(6) The statement was spontaneous and not made in response to a question; or
(7) Substantial exigent circumstances existed which prevented the making of, or rendered it not feasible to make, an Electronic Recording of the Custodial Interrogation, or prevent its preservation and availability at trial.
(b) For purposes of this rule, “Electronic Recording” means an audio-video recording that includes at least not only the visible images of the person being interviewed but also the voices of said person and the interrogating officers; “Custodial Interrogation” means an interview conducted by law enforcement during which a reasonable person would consider himself or herself to be in custody; “Place of Detention” means a jail, law enforcement agency station house, or any other stationary or mobile building owned or operated by a law enforcement agency at which persons are detained in connection with criminal investigations.
(c) The Electronic Recording must be a complete, authentic, accurate, unaltered, and continuous record of a Custodial Interrogation.
(d) This Rule is in addition to, and does not diminish, any other requirement of law regarding the admissibility of a person’s statements.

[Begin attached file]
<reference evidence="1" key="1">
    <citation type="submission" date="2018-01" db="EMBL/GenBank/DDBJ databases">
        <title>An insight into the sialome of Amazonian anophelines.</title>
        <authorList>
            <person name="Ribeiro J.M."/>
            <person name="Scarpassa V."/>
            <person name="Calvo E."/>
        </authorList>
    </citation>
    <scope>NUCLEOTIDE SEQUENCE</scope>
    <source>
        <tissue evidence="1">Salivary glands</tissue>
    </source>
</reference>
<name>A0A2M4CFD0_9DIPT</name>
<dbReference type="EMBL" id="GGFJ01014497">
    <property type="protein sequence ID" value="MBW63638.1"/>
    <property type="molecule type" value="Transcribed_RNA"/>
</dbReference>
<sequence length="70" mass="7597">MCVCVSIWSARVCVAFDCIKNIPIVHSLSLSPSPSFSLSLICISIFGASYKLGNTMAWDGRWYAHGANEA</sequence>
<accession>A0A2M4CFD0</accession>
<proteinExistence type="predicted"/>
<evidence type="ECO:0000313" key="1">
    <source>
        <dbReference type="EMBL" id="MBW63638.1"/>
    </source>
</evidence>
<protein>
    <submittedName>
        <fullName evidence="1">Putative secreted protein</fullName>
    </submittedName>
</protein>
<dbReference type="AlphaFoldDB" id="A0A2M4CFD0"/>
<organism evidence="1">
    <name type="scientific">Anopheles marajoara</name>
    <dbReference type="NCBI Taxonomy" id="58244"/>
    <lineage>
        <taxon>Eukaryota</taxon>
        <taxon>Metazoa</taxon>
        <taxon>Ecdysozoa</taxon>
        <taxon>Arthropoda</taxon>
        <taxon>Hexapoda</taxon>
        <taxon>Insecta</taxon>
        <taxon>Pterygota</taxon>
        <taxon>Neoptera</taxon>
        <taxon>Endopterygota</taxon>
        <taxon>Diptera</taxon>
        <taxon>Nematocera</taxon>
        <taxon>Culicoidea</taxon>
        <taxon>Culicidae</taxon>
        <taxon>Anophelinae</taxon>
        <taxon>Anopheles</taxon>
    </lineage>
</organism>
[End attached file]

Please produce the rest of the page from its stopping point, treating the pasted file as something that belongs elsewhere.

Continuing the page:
Indiana Rule of Evidence 617 is a new Rule, only applying to statements made on or after January 1, 2011. So far, the Rule has been applied twice. In Steele v. State, 975 N.E.2d 430 (Ind.App. 2012), the Court of Appeals of Indiana found that Rule 617 did not apply to a custodial interrogation at a gas station and that the police had no obligation to transport the defendant to a "Place of Detention" before conducting the interrogation.
Thereafter, in Cutler v. State, 983 N.E.2d 217 (Ind.App. 2013), the prosecution violated Rule 617 but was still allowed to impeach the defendant with his incriminatory statement over his objection. According to the Court of Appeals,
The trial court overruled Cutler's objection, noting that even a statement taken in violation of Miranda v. Arizona may be used at trial against a testifying defendant. "The theory being," said the trial judge, "that if a defendant chooses to take the stand he can't be insulated from his prior statements and that those statements can be used for impeachment purposes only."...The Indiana Supreme Court has recognized this principle, citing the U.S. Supreme Court. Page v. State, 689 N.E.2d 707, 710 (Ind.1997) (citing Harris v. New York, 401 U.S. 222, 225–26, 91 S.Ct. 643, 645–46, 28 L.Ed.2d 1, 4–5 (1971)) (“The shield provided by Miranda cannot be perverted into a license to use perjury by way of defense, free from the risk of confrontation with prior inconsistent utterances.”). In accord with these authorities, the trial court promptly instructed the jury that the statements from Cutler's interrogation could be considered "if at all, solely in evaluating his credibility as a witness."...